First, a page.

A report released in April by the Center for Disease Control and Prevention addressed the number of occupational injuries among younger workers (defined as those between 15 and 24 years old) in the U.S. According to the report, among those younger workers, who account for 14% of the U.S. labor force, the rate of nonfatal injuries was twice as high as it was in workers older than 25. The report also notes that 49% of the nonfatal injuries to younger workers involved objects or equipment such as tools, machinery, or materials.
An “Editorial Note” that accompanies the report suggests that younger workers might benefit from more training, both in terms of job skills and in the recognition of job-related hazards. The editorial comments also suggest that younger workers, and in particular those who are in their first jobs, might be more reluctant to speak up when they do encounter hazards, and less knowledgeable about “their legal rights as workers.”
As the writers of the note point out, employers have the primary responsibility to ensure workplace safety. And, although the report does not address this, the employers might also be in the best position to educate young workers about their legal rights–including their right to receive workers’ compensation benefits for work-related injuries. Given the current economic downturn, many workers, especially those just starting those careers, might be reluctant to report some work-related injuries and might try to continue working even after being injured–potentially risking more severe injuries and a greater cost for treatment once they do seek medical help.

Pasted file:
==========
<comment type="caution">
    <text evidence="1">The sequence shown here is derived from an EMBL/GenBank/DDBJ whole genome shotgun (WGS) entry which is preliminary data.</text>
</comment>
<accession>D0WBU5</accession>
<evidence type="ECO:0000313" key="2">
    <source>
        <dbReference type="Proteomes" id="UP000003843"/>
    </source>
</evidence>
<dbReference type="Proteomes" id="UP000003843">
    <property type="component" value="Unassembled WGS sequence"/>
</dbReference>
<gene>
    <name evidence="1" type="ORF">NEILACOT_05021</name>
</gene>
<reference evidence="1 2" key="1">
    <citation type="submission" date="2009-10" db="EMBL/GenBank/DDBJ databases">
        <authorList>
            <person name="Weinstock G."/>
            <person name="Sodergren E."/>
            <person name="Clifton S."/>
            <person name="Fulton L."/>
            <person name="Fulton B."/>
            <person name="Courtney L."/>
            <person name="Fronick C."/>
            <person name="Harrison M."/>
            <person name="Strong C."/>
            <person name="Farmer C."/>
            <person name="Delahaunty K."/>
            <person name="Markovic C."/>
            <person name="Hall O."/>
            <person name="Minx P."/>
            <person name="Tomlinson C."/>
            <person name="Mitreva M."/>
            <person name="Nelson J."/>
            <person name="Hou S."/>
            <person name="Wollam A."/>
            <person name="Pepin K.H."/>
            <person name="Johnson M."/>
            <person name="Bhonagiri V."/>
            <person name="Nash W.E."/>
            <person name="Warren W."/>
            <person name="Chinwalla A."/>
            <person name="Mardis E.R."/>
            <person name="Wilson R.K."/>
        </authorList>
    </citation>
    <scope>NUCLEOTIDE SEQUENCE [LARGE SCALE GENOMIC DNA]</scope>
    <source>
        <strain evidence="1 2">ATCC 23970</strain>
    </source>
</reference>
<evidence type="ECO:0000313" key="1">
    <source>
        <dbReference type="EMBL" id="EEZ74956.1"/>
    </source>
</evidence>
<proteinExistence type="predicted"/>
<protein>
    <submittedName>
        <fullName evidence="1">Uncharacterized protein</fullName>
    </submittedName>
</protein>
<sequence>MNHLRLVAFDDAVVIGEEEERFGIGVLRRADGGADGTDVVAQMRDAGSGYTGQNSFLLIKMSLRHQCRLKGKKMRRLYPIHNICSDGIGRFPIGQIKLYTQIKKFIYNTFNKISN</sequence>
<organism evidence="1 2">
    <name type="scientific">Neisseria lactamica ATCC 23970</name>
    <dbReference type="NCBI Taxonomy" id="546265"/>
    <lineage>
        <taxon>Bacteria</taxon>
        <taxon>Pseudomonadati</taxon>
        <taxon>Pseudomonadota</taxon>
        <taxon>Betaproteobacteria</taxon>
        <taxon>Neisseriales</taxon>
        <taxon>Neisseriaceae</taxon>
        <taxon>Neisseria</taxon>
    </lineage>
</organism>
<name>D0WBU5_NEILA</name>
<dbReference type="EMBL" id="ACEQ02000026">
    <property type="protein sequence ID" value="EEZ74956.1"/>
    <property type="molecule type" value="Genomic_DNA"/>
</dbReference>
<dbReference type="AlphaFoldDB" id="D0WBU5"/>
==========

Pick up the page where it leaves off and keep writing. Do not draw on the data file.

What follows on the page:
Given the goals of the Workers’ Compensation system, the employers should do everything they can to educate young workers about their right to prompt compensation for medical bills related to work-related injuries, as well as to disability payments when those are warranted. In addition, younger workers injured in South Carolina should be made aware of the fact that they are protected by law against any actions by an employer that would constitute retaliation for an employee’s pursuit of a legitimate workers’ compensation claim.
The South Carolina workers’ compensation attorneys at Lee & Smith serve clients in numerous locations throughout the state. For a free consultation regarding your workers’ compensation case, please contact us by phone or email.